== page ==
This post continues the overview of consumer bankruptcy. For a full overview of individual bankruptcy, please see Part I of this series. Today, we are discussing Chapter 13 bankruptcy.
The alternative to filing under Chapter 7 is to file under Chapter 13. Chapter 13 is a reorganization bankruptcy designed for debtors with regular income who can pay back at least a portion of their debts through a repayment plan. Some debtors choose to file for Chapter 13 bankruptcy because it offers benefits that Chapter 7 bankruptcy does not (such as the ability to catch up on missed mortgage payments or remove unsecured junior liens from your house).
Filing for Chapter 13 bankruptcy allows you to keep all your property. In exchange, you pay back all or a portion of your debts through a repayment plan (the amount you must pay back depends on your income, expenses, and types of debt). Typically, Chapter 13 bankruptcy is for debtors who can afford to make monthly payments to get caught up on missed mortgage or car payments or pay off non-dischargeable debts, such as alimony or child support arrears.
The process discussed in Part I of this series for Chapter 7 bankruptcy is also followed to begin a Chapter 13 bankruptcy, except a Chapter 13 debtor files a repayment plan with the petition. A plan must be submitted for court approval and must provide for payments of fixed amounts to the trustee on a regular basis, typically biweekly or monthly. The trustee then distributes the funds to creditors according to the terms of the plan. A Chapter 13 debtor is entitled to a discharge upon completion of all payments under the Chapter 13 plan, so long as the debtor has also completed the attached conditions. Generally, the discharge releases the debtor from all debts provided for by the plan or disallowed, except for certain debts referenced in 11 U.S.C. § 1328.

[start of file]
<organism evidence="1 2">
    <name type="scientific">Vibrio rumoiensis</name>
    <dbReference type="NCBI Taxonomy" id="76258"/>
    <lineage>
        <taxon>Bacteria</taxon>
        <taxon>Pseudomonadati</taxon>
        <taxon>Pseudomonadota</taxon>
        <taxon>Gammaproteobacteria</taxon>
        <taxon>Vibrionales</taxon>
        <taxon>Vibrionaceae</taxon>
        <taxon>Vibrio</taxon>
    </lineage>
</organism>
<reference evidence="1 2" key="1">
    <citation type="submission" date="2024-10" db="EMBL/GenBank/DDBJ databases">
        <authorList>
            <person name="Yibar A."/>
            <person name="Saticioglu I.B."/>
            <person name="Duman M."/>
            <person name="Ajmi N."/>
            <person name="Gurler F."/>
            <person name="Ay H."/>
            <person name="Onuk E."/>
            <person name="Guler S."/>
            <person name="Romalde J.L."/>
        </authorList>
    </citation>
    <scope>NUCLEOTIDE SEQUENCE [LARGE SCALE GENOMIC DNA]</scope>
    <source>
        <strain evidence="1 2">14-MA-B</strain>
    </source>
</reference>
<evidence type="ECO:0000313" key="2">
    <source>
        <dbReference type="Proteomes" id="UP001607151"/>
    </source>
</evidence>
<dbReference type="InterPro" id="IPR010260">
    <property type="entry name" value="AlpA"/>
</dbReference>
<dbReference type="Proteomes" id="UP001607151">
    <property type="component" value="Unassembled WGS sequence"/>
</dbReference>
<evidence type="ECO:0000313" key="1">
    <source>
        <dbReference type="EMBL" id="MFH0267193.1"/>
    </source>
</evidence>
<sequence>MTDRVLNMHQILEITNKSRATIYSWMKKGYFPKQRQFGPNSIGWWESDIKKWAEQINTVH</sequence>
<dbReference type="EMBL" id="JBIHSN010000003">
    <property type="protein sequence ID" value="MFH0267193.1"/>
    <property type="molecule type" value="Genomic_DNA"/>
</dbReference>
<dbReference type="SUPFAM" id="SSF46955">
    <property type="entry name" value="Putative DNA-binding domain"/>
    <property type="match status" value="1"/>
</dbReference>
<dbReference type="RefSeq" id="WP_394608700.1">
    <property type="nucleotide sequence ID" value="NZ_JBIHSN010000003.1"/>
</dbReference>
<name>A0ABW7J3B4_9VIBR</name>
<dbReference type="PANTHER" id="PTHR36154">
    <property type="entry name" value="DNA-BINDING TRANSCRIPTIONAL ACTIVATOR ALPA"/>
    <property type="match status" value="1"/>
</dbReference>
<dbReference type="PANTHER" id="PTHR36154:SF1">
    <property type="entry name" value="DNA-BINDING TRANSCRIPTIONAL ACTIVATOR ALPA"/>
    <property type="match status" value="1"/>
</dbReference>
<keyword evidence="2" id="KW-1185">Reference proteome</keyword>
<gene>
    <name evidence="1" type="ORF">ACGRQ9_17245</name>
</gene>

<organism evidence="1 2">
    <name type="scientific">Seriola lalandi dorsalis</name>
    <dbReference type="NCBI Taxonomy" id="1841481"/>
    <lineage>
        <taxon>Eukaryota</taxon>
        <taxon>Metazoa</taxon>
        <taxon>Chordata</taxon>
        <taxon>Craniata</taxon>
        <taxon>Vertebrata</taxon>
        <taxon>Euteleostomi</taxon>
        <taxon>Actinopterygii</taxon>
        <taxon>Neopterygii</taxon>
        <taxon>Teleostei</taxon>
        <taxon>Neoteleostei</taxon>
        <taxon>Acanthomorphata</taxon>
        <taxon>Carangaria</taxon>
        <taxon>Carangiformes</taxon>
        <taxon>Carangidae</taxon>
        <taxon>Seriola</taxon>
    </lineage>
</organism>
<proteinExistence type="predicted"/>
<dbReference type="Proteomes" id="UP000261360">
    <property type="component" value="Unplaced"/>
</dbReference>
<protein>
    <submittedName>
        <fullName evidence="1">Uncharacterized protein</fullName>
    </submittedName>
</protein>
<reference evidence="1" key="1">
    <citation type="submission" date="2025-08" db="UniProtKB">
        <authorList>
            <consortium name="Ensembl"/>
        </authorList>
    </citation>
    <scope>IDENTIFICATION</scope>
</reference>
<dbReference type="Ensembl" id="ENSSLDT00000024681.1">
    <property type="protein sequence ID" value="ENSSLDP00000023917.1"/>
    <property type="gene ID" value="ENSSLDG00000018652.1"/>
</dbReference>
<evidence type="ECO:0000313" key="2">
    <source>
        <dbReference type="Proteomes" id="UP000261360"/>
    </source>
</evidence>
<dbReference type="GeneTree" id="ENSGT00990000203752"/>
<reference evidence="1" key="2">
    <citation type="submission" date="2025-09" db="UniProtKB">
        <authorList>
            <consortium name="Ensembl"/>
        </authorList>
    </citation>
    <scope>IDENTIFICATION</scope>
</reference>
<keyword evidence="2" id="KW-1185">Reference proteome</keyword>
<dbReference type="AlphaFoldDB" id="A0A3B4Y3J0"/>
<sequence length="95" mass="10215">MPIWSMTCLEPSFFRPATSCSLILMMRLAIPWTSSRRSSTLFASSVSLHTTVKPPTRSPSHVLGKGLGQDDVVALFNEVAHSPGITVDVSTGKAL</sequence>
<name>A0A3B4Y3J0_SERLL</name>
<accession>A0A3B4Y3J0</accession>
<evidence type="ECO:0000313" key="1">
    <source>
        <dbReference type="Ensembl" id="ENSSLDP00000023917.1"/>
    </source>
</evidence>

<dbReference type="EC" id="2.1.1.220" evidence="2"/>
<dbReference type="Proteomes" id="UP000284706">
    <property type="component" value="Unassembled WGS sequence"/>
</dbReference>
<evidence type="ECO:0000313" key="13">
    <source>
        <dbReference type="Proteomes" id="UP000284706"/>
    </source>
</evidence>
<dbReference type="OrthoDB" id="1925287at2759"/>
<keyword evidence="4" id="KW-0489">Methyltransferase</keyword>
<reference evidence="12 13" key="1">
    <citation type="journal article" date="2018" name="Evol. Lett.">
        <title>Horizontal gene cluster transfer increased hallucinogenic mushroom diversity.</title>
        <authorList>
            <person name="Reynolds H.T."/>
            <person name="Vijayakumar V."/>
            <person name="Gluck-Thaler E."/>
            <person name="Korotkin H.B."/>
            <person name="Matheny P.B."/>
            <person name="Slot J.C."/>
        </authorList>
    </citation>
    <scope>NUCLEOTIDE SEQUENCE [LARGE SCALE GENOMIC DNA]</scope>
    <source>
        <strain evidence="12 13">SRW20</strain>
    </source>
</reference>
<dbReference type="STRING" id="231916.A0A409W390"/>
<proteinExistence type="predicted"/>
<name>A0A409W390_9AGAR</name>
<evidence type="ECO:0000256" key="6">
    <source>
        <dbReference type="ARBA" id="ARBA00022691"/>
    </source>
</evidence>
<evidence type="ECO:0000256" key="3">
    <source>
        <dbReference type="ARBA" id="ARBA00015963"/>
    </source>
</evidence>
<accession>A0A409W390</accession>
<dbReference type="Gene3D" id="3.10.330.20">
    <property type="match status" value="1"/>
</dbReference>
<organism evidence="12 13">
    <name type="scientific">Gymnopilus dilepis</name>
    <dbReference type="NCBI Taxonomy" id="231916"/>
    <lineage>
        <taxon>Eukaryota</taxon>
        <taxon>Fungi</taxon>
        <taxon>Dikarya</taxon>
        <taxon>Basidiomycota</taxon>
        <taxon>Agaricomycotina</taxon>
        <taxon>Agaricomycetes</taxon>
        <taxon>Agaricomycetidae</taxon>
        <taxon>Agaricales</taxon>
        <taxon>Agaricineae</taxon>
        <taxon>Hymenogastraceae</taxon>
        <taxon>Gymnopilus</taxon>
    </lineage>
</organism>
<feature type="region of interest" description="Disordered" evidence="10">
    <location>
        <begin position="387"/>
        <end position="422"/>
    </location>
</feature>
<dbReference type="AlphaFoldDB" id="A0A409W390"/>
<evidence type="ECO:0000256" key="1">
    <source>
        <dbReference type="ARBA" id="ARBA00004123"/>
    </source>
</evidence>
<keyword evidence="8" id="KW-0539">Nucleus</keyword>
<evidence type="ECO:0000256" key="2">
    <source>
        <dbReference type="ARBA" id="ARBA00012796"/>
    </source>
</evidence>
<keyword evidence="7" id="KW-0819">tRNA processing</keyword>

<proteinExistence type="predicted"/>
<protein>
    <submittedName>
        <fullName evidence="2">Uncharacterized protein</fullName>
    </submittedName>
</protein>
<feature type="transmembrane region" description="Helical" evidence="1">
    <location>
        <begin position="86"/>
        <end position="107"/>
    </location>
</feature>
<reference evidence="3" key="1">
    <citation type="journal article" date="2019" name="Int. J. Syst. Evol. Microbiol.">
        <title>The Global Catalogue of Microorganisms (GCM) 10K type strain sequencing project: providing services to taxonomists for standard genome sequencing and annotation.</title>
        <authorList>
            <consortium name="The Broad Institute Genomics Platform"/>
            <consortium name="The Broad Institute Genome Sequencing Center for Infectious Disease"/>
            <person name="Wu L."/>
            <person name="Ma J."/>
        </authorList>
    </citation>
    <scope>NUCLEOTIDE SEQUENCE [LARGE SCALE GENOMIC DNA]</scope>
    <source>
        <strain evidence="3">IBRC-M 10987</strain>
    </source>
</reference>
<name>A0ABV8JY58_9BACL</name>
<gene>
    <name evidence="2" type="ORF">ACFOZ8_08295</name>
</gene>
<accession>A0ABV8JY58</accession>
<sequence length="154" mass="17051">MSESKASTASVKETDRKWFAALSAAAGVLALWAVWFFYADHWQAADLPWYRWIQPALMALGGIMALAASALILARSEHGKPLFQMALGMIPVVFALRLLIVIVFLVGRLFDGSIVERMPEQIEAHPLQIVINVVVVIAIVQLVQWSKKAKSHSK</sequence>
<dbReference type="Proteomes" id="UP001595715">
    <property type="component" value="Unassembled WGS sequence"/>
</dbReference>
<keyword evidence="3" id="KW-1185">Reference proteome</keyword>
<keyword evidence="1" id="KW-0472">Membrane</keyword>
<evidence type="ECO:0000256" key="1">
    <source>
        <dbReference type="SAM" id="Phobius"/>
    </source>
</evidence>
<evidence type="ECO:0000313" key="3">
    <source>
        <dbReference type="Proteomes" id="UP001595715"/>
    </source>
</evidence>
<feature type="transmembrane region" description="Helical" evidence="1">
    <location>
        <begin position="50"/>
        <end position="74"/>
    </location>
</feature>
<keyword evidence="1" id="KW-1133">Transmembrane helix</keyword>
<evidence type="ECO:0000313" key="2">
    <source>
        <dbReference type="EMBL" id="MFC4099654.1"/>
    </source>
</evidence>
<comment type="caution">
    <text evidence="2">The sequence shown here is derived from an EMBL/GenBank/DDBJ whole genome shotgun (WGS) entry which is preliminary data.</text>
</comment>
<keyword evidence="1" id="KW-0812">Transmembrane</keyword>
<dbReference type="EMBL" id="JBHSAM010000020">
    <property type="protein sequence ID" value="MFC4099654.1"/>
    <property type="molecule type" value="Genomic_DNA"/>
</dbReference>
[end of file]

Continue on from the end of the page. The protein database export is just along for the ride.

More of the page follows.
Individuals have the right to file bankruptcy without an attorney. However, filing for bankruptcy can be a very complicated process. Here at TLGNWA, we are equipped to help you avoid common pitfalls when filing for bankruptcy. Call 479-316-3760 to arrange a free initial consultation.
- United States Courts, Chapter 7 & 13 Bankruptcy Basics, http://www.uscourts.gov/services-forms/bankruptcy/bankruptcy-basics/chapter-13-bankruptcy-basics
- Cathy Moran, Bankruptcy in Brief, https://www.bankruptcyinbrief.com/chapter13/